How to Prevent Head Lice Infestation in School Aged Children
You got this.
Ugh. Lice. The thought makes parents shudder and second guess themselves. While the insects seem like a perfect proof point for bad hygiene, how well parents wash their kids’ hair has little to nothing to do with how the pesky pediculus humanus capitis are contracted.
“Lice literally need a bridge to cross over from one head to another. Our hair acts as that bridge,” says Nancy Fields of Lice Happens Maryland. “They can’t fly. Even though they have six legs, they don’t have muscles like fleas to jump or hop. But they do have claws specifically designed to hang on to human hair. And they’re very good at holding on.”
One of the best ways to get lice, then, is to simply be a kid. Things like roughhousing, snuggling, putting heads together when coloring with crayons, whispering secrets — all very normal activities for kids — are prime lice migration opportunities. Fields notes that anytime hair is touching hair, there’s a risk. “Children have very tiny personal space bubbles. They interact with everyone really closely,” she says. “As adults grow, we have a bigger space bubble. You’re not really having hair-to-hair contacts with many adults.”
How to Prevent Head Lice
- Children with long hair should tie it back.
- Don’t share hats, headbands, hair accessories, pillows, or combs
- Use lice repellant like natural mint, menthol, lavender oil, or commercially available lice repellent shampoos.
- Be vigilant during summer camps, sleepovers and holidays
- Use a nit comb to check children often, especially when they’re out of the bath or shower
To help prevent lice, children with long hair should tie it back. Just as dangling hair gets in food, glue, and other everything else, it comes in contact with other kids’ hair. Kids should also be encouraged not to share things that go head-to-head, including hats, headbands, hair accessories, pillows or combs.
There are also ways to repel lice. Parents can use a drop of natural mint, menthol or lavender oil during a shampoo, or a commercially available lice repellent shampoos (though no lice-killing shampoo unless they have lice.) “It’s not a suit of armor, but it helps,” Fields notes.
It’s important to note that it’s highly unlikely a child will host lice that are transferred from sitting on the same couch or other passive methods. Essentially, as soon as the lice leave the scalp they start dying. “If a louse ended up off the human head, the important thing to know is it doesn’t have sensors to find a human head again,” explains Fields. “So it’s very perilous for them to wander off a human head.”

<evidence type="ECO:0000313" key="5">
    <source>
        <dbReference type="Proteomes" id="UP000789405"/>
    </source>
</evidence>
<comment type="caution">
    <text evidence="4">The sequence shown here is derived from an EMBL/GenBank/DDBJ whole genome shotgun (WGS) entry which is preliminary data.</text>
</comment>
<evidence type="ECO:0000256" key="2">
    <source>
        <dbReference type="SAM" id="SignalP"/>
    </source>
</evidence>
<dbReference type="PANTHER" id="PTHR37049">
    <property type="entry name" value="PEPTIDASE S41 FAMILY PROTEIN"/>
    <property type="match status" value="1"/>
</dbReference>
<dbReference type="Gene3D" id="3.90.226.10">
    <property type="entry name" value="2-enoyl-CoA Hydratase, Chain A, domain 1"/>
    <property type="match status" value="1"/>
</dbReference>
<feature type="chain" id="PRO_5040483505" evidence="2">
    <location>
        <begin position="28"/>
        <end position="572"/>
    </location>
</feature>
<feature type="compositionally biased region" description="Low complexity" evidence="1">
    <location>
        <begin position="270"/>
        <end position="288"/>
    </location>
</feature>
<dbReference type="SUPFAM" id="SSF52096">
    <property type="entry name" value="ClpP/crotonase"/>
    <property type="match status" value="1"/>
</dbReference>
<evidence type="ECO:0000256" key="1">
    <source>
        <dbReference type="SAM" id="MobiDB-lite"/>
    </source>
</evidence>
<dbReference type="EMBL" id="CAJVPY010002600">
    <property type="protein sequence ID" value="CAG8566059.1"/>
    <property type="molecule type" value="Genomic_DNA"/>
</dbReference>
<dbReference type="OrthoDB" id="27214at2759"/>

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That said, parents should be aware of prevention techniques during summer camps, sleepovers, holidays and other events when kids are around lots of other kids. They should also check for lice often and look for the symptoms the critters have colonized a kids scalp.
The symptoms of lice infestation are range from subtle to spine-tingling. Some children may scratch at the base of the neck or on the scalp. Because lice are most active at night, many children may complain of having trouble sleeping. Most disturbing, a child might suggest they feel like something is moving on their head.
It’s important to note that visually, lice are most likely to be caught as nits — the egg a louse is born from. If parents see flecks of dandruff on a child’s hair that doesn’t flake away when rubbed with a finger, it could be a nit. Lice less than two weeks old will be hard to see, they only look like bugs for the last two weeks of their lives. So catching the nits is the best way to go, though It may require a fine-toothed nit comb dragged through a kid’s wet hair.
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Lice have different symptoms for different people, says Maria Botham, founder, and CEO of Hair Fairies. Some kids may never scratch even if deeply infected. Others may go nuts with just a single bug.
Botham, who is in the business of removing lice for pay, says it is so tough to get rid of, but not impossible. “Head lice is one of those bugs that’s going to live through a nuclear bomb. It’s very hard to eradicate,” she says. “It is a manual, laborious process. You have to pull every little egg off and every bug off. And those bugs are tricky critters. They know how to hide. Just when you think you’re done, you realize you’re not done.”
If one child has lice, the family needs to go into prevention mode. It only takes one female crossing over to create a colony on each family member’s head, regardless of how popular they are.
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